How to Winterize a House

Daria Kelly Uhlig
Daria Kelly Uhlig
  • Licensed Realtor with 10+ years in personal finance content

  • Contributor to Nasdaq and USA Today

Daria is a licensed Realtor and resort property manager specializing in personal finance, real estate, and insurance topics. In her spare time, she practices photography.

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Danny Smith
Edited byDanny Smith
Photo of an Insurify author
Danny Smith
  • Licensed auto and home insurance agent

  • 4+ years in content creation and marketing

As Insurify’s home and pet insurance editor, Danny also specializes in auto insurance. His goal is to help consumers navigate the complex world of insurance buying.

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Updated February 8, 2023

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Winter poses unique threats to your home’s systems and structure, from burst pipes to wasted electricity to chimney fires. It’s important to take steps to winterize your home to prevent problems like frozen plumbing, damage to your heating and air system, and damage to the structure of your home. Increasing energy efficiency is also a key part of the winterization process.[1]

Here’s a closer look at what it means to winterize your home, why you should do it, and the steps you’ll take to get the job done.

What is winterization?

Winterization is the process of preparing your home to withstand winter weather and the serious damages it can cause. Winter can also make it difficult for your heating system to work efficiently, leading to inflated heating bills and costly repairs. 

Winterization helps you avoid these issues with some simple maintenance procedures, most of which you can do yourself.

Why you should winterize your home

You probably know someone whose pipes froze during a particularly cold run of winter weather or who spent a day huddled under blankets because their heat went out the first time they cranked up their thermostat. These are just a couple of potential consequences cold weather can have for your home and for members of your household.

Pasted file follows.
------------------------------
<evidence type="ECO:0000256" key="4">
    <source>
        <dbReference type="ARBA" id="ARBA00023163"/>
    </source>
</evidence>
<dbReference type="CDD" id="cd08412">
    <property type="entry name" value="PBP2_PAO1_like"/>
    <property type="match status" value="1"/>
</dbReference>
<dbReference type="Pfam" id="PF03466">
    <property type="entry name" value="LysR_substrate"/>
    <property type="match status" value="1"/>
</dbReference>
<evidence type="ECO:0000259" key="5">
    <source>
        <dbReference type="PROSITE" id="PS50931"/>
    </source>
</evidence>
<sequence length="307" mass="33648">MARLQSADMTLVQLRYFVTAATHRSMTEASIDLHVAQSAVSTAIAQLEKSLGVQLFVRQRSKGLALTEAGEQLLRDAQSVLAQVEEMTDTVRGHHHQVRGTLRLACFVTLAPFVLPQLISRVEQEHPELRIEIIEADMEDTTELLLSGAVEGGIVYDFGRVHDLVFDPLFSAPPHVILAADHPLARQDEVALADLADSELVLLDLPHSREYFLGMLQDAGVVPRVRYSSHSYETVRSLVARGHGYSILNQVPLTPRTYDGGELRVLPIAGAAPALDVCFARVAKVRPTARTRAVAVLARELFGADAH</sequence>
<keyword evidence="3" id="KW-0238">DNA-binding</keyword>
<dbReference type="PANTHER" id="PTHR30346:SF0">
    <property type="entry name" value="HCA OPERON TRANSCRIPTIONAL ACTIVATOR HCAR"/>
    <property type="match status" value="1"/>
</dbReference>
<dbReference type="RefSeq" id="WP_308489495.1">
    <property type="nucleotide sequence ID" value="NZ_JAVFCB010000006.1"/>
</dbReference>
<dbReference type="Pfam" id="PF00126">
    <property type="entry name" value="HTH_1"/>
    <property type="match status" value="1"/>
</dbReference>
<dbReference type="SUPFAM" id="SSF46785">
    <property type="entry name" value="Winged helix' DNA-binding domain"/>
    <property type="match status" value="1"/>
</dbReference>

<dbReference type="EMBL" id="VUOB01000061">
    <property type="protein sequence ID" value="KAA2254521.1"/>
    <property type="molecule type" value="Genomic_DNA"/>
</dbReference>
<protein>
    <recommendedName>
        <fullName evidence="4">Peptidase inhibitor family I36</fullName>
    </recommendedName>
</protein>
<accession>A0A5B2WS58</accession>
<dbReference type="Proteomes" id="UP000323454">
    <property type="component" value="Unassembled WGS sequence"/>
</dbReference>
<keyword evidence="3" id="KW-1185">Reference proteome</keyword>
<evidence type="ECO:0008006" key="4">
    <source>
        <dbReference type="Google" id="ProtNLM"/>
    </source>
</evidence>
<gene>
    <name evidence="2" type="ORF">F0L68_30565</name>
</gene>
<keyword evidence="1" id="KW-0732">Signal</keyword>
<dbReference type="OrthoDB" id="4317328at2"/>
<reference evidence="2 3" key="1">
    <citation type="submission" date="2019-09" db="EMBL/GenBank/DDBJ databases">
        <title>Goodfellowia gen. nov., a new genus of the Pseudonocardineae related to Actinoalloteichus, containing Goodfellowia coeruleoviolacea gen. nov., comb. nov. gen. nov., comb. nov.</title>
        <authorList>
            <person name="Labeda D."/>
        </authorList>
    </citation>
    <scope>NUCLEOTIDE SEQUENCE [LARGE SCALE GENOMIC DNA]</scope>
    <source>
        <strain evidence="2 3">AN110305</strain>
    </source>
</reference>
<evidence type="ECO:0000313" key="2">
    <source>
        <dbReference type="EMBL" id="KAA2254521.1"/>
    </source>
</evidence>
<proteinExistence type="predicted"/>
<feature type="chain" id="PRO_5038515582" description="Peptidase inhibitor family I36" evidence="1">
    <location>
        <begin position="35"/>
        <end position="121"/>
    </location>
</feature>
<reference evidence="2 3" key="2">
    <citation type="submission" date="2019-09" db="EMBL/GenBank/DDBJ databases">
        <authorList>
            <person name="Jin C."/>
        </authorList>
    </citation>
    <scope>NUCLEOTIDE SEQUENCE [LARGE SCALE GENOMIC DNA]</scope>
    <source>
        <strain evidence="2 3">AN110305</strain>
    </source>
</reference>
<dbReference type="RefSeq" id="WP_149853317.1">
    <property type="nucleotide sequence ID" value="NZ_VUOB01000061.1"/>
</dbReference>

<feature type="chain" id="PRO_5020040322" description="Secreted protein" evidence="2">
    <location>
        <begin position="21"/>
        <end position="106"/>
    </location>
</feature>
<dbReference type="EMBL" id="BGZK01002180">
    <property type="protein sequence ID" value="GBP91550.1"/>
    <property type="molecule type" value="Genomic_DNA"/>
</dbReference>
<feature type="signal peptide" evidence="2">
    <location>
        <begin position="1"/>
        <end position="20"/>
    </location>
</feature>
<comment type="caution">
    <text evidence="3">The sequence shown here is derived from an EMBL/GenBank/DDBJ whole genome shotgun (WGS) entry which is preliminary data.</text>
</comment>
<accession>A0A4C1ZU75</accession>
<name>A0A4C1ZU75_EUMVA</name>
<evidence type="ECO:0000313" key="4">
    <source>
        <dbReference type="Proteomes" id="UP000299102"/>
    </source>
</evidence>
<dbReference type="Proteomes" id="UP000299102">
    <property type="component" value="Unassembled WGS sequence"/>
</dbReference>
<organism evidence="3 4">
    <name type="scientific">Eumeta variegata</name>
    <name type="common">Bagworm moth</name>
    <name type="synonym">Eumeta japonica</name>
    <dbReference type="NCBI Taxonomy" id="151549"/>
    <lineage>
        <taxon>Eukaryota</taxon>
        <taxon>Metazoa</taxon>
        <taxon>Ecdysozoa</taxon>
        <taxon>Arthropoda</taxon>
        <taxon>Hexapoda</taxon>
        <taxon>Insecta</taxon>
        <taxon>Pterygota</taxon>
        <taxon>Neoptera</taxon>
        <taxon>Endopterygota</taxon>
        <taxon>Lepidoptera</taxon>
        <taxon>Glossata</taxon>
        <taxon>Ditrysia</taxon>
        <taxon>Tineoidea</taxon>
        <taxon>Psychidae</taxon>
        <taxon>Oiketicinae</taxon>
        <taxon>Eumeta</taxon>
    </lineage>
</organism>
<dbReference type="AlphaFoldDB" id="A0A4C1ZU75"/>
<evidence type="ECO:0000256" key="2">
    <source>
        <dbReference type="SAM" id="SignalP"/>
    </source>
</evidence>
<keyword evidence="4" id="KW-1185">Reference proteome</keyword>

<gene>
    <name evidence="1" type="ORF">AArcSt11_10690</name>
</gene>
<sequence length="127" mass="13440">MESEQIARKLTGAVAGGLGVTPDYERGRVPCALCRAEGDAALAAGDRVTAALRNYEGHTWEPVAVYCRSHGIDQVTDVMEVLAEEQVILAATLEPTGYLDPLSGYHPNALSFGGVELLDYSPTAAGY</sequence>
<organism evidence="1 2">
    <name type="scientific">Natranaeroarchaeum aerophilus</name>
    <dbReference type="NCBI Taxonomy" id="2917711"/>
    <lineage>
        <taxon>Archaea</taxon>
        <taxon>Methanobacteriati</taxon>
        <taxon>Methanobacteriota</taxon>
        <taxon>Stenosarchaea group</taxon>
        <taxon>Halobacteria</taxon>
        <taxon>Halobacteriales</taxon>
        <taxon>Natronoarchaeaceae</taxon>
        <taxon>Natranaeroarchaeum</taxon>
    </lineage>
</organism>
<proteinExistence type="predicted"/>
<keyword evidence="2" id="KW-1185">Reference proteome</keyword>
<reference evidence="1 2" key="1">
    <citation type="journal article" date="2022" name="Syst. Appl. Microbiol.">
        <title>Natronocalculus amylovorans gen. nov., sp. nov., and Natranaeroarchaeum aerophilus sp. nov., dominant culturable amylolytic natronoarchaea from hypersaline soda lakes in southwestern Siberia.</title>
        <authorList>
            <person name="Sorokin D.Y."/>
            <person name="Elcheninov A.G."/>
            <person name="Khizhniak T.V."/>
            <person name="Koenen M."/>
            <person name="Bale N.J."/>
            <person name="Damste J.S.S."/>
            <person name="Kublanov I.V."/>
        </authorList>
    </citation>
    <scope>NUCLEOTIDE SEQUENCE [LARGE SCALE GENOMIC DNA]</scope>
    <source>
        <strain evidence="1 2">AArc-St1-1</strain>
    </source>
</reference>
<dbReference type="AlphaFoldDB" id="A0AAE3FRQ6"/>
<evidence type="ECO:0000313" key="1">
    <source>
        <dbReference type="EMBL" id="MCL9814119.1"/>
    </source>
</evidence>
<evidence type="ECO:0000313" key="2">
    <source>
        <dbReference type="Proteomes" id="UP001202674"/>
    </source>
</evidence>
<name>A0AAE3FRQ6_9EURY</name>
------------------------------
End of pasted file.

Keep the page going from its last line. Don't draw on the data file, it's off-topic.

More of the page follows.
Here are some reasons why it’s important to winterize your home — preferably before cold weather hits.

Winterization protects your plumbing system

Water expands as it freezes. And when it expands in your pipes, it can put so much pressure on them that they burst. Water can then spill out of the broken pipes, causing water damage to your walls and floors, not to mention furniture and other items in your home. Frozen lines can have consequences outdoors, too.

You’ll save money on heating costs

A well-maintained heating system operates more efficiently, which saves you money.[2] Making sure your home is as energy-efficient as possible — with things like smart thermostats, LED light bulbs, and regularly replacing your systems’ filters — can save you money, too. 

Learn More: Best Smart Home Devices and Hubs for Home Automation

Your home will last longer

You can avoid most preventable damages by winterizing your home and its systems each year. Taking proper care of your home can extend its lifetime and value, all while helping you avoid costly repairs and the headaches that come along with them.

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How to winterize your home

A long list of winterization tasks may look daunting at first, but you can do most of them yourself. Some, however, are best left to the pros. 

Drain outdoor water supplies

It’s a good idea to drain all the water supply lines supplying your pool, spa, sprinkler system, and water meter.[2] Also, remove garden hoses and turn off the water to any outdoor hose bibs. The American Red Cross recommends keeping outdoor bib valves open to allow for the expansion of any remaining water if it freezes.[3]

Check your roof and gutters

The American Society of Home Inspectors recommends checking your roof and gutters regularly to make sure snow and rain haven’t accumulated and frozen there.[1] This accumulation can result in ice dams that can seriously damage your home. A properly insulated and vented attic will help keep ice dams from forming.[4]

Check Out: Does Homeowners Insurance Cover Roof Leaks?

Insulate vulnerable water pipes

Plumbing pipes in cold areas — like an attic, crawl space, unheated basement, and your garage — are all vulnerable to freezing. Insulate them using heat tape or pipe sleeves. Several layers of newspaper can provide short-term protection in a pinch.[3]

Shore up unheated areas of your home

Installing or adding insulation to your attic, basement, garage, and other unheated areas of your home will help protect against pipe freezing.[3] Also, consider closing foundation vents if you can do so without risking moisture buildup.[5]

Eliminate drafts

Air can leak into your home anywhere two different building materials meet, according to the U.S. Department of Energy. Outdoor culprits include the corners of your home, outdoor faucets, and the areas where your foundation meets the brick or siding.[5]